Shab-e-Barat, also known as “The Night of the Mid-Sha’ban,” is a Muslim festival that is celebrated on the night of the 14th of Sha’ban, the eighth month of the Islamic calendar. It is believed that on this night, God writes the destinies of all living creatures for the coming year. It is also believed that this night is one of the holiest nights of the year and is a time for forgiveness and seeking blessings.
During Shab-e-Barat, Muslims spend the night in prayer and contemplation, and it is also common for people to give charity and perform acts of kindness. Many people also fast on the day before or after Shab-e-Barat as a way to show devotion and seek blessings. It is also custom to light lamps, candles and distribute sweetmeats as a sign of celebration.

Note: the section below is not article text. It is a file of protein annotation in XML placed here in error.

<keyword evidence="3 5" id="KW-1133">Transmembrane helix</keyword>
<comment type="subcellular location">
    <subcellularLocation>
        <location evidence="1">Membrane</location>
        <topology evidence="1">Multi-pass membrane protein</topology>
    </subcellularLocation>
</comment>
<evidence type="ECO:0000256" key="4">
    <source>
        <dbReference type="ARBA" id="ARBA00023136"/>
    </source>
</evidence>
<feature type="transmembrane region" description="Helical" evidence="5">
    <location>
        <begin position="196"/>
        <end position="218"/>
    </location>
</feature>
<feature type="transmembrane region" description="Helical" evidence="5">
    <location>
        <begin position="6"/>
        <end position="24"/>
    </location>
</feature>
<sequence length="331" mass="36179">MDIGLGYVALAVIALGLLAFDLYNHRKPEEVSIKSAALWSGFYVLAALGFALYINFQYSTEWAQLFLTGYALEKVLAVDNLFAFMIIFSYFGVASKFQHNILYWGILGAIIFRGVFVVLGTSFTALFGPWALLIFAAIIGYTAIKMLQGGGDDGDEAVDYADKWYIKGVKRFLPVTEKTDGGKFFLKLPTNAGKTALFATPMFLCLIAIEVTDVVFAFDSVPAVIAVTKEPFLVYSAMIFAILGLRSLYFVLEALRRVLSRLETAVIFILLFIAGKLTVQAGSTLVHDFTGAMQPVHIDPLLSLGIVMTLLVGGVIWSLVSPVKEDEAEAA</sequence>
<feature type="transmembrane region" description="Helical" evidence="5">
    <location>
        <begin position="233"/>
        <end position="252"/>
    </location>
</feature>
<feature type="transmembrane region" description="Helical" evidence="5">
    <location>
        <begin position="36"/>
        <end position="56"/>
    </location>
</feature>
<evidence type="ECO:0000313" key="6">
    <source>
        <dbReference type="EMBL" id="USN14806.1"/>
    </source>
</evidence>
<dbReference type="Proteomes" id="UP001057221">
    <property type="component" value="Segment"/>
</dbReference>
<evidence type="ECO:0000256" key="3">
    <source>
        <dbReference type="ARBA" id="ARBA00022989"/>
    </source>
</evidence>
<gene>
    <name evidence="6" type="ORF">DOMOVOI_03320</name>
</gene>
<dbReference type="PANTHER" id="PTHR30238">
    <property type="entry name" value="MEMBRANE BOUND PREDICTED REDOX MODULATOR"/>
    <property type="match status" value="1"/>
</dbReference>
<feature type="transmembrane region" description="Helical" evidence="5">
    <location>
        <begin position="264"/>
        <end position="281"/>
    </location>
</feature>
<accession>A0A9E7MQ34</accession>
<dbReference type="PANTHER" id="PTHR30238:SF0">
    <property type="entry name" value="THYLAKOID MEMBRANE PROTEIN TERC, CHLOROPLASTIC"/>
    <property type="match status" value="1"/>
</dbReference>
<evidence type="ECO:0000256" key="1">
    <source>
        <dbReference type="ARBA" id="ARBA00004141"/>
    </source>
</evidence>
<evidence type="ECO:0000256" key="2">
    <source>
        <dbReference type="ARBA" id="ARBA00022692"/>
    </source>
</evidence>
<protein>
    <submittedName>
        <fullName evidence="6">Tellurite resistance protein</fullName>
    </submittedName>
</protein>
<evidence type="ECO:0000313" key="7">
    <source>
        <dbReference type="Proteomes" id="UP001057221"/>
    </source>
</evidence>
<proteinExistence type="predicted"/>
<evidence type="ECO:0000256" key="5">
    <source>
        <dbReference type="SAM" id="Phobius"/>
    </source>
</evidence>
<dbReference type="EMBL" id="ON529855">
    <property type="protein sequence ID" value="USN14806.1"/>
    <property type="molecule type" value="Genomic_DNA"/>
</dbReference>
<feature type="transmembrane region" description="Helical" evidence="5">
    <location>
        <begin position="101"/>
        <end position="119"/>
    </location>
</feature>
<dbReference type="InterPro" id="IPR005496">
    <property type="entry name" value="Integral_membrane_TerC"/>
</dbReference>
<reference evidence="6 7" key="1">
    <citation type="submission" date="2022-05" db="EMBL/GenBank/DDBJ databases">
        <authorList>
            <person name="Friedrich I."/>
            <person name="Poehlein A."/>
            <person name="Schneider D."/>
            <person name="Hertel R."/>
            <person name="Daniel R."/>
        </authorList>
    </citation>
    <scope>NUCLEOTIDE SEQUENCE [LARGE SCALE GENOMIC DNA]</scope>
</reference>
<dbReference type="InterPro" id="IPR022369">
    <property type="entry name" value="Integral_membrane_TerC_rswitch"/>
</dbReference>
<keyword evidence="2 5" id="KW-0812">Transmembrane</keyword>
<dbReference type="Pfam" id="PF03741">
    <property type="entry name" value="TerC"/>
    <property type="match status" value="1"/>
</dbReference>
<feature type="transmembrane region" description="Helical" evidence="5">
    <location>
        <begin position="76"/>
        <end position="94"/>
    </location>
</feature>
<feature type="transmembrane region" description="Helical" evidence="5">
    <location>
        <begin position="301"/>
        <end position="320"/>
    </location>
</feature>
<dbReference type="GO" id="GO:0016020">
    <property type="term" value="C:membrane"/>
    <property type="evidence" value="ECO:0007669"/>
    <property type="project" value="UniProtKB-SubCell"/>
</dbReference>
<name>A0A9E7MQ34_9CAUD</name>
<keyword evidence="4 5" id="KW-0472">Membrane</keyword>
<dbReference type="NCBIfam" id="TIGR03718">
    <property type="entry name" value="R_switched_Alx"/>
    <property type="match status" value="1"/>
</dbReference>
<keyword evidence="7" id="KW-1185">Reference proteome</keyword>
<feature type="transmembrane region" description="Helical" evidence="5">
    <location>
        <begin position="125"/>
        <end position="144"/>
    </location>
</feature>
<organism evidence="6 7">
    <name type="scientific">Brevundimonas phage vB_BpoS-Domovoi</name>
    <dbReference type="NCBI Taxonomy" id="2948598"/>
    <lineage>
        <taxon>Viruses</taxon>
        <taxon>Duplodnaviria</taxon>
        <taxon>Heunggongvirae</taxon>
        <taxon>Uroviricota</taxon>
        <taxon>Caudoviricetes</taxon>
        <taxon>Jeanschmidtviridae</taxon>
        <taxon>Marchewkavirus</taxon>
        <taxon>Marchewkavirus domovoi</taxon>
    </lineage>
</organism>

Shab-e-Barat is celebrated across the Muslim world, but the customs and traditions surrounding the festival vary depending on the country and the region. It’s considered as the night of forgiveness, many people visit graveyards and offer Fateha for their deceased loved ones.
In Pakistan and India, it is particularly celebrated by Muslims, with large gatherings at mosques and other religious venues for special prayers, sermons, and recitations of the Quran.